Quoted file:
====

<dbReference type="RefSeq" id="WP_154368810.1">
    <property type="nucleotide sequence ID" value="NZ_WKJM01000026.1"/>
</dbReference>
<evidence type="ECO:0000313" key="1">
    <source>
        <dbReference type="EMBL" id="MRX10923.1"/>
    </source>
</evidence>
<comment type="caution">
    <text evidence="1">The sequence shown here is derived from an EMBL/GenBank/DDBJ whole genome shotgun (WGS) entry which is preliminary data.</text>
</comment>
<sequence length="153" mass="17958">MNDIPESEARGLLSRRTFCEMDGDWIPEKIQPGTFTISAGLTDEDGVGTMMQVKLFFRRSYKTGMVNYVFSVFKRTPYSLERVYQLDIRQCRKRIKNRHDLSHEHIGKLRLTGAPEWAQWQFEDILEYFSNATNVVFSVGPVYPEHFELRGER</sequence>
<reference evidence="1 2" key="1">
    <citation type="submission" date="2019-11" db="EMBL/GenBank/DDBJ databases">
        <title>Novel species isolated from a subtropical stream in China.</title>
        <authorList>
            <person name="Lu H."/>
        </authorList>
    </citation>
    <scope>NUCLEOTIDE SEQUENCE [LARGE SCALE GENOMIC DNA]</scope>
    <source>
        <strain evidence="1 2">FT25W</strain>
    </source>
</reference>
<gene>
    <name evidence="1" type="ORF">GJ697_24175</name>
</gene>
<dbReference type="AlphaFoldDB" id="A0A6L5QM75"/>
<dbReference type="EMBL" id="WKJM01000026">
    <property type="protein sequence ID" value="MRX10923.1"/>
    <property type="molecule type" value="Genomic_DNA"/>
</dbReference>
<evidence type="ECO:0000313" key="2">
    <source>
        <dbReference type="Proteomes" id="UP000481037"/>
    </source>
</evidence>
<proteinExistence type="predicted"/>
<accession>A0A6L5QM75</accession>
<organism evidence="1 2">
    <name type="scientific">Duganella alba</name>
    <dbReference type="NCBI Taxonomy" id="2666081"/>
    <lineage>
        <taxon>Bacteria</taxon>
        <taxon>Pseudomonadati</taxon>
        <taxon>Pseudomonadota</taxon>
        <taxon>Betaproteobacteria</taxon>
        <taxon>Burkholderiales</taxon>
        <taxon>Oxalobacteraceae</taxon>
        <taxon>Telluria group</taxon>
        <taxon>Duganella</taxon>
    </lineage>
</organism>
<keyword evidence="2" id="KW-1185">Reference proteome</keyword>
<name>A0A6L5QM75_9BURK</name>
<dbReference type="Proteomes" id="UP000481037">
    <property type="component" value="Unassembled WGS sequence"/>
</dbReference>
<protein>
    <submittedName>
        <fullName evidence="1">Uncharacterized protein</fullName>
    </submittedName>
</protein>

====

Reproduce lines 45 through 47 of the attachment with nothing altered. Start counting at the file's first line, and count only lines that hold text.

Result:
        <taxon>Pseudomonadati</taxon>
        <taxon>Pseudomonadota</taxon>
        <taxon>Betaproteobacteria</taxon>